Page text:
You like to speak bluntly. By leveling with people, you find it helps you get along with them.
But what works in most cases may not appeal to everyone. Consider what happened to Mike Mears when he got a new boss.
Aconsultant in Vienna, Va., Mears once found himself reporting to someone who disliked discussions. Whenever Mears gave a presentation to his boss, he noticed his manager didn’t seem to get it.
“Eventually, there was a threat that I’d get pulled out of my job,” says Mears, author of Leadership Elements. “My boss’s deputy warned me that my boss no longer wanted me speaking at any meetings.”
Mears sought advice from peers who had more experience reporting to the same manager. They told him to change his style. Instead of relying on the spoken word when briefing the boss, they suggested that Mears use fact-filled slides.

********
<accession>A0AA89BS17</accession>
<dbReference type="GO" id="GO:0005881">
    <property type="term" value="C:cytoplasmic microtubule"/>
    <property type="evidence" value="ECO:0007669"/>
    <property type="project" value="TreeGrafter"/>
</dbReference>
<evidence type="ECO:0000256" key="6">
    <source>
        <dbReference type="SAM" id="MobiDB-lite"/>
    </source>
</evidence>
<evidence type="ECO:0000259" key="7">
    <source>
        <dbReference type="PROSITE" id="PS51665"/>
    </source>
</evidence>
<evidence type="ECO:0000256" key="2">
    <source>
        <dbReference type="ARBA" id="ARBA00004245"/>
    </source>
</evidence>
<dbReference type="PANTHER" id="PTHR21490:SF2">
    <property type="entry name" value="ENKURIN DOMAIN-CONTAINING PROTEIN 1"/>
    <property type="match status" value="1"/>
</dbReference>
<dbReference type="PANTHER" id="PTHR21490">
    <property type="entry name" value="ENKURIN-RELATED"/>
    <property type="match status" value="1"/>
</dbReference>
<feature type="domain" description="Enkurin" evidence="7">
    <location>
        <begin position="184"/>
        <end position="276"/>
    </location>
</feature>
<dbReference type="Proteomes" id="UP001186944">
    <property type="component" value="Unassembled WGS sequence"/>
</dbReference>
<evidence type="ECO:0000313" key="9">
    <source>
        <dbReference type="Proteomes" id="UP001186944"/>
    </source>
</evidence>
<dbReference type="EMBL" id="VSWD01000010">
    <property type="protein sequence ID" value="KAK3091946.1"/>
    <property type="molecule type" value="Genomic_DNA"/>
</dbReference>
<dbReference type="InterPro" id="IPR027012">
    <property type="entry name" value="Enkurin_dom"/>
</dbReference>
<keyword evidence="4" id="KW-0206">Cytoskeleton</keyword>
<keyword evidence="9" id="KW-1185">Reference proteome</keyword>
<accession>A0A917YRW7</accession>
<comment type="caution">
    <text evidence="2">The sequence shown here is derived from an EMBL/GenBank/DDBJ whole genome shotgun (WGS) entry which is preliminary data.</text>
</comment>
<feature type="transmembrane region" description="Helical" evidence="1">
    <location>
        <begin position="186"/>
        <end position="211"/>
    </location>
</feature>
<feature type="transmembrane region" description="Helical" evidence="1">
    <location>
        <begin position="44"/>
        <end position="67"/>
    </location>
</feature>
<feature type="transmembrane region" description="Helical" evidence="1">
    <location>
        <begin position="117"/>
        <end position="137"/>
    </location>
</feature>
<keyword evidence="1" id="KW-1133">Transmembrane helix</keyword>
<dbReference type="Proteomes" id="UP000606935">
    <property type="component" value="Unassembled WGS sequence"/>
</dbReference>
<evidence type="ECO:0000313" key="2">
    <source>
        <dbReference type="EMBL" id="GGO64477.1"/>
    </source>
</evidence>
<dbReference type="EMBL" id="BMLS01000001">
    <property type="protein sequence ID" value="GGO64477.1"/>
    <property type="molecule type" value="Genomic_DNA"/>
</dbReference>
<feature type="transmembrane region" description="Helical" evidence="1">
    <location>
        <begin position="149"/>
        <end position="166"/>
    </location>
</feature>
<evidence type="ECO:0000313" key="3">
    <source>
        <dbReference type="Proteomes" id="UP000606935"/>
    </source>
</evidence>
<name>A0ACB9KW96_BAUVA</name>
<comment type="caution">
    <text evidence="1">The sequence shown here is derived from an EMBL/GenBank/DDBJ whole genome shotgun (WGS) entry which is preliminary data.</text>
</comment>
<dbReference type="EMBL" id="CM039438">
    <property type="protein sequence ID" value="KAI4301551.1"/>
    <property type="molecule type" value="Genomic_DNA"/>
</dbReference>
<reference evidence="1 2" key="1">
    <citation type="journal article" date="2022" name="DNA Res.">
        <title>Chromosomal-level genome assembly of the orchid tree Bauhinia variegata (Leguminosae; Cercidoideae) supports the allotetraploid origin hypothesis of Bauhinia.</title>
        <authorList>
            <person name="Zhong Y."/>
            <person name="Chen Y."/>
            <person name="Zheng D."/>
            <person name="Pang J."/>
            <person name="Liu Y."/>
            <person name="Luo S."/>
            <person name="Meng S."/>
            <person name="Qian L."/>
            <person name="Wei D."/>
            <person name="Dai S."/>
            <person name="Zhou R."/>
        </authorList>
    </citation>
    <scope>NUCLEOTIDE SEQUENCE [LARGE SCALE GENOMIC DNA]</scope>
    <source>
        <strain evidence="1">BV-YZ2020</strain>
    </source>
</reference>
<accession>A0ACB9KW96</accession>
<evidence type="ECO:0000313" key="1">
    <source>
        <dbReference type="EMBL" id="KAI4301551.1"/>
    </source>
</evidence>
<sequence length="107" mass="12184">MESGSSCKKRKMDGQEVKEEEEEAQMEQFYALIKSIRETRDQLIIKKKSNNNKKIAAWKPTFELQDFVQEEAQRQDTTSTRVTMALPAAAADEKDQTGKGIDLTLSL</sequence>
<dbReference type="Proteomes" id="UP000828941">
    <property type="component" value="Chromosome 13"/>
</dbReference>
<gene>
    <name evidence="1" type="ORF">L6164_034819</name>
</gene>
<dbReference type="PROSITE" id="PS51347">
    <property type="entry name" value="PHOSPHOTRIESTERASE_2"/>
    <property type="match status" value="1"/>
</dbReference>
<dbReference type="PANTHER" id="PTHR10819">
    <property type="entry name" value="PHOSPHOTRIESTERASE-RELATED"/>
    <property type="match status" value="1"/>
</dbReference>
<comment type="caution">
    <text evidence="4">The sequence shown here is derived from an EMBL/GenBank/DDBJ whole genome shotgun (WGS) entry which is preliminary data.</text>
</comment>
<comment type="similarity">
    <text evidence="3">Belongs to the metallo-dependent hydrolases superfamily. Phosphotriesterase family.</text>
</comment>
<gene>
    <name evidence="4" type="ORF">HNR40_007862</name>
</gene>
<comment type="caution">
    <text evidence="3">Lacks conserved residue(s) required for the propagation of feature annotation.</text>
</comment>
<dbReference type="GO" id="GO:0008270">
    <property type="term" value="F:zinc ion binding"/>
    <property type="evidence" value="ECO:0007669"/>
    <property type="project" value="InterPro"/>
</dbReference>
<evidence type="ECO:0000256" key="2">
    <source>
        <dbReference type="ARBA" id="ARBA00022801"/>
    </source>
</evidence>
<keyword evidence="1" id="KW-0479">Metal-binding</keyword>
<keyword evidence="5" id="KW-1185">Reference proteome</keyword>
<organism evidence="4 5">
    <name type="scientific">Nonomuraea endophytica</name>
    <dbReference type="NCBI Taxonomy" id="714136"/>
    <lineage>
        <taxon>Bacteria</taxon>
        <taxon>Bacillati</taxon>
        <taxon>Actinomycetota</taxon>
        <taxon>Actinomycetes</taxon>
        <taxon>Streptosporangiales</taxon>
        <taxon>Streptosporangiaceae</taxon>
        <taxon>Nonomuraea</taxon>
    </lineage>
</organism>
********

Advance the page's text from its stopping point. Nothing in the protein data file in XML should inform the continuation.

“So I started preparing PowerPoints and my boss was happy,” he says. “I learned that my boss really preferred to look at slides during a presentation.”
Once Mears understood how to convey information to his boss, they forged a good working relationship. They remain friends to this day.
How can you adjust yourto win over a new boss? If you can’t seek advice from others who have worked successfully with that executive, be direct.
Ask your boss, “How would you like me to present information to you?” Propose options such as written reports, casual discussions or formal briefings. You may resent having to modify your preferred communication style to fit someone else’s preference, but flexibility pays off in the long run.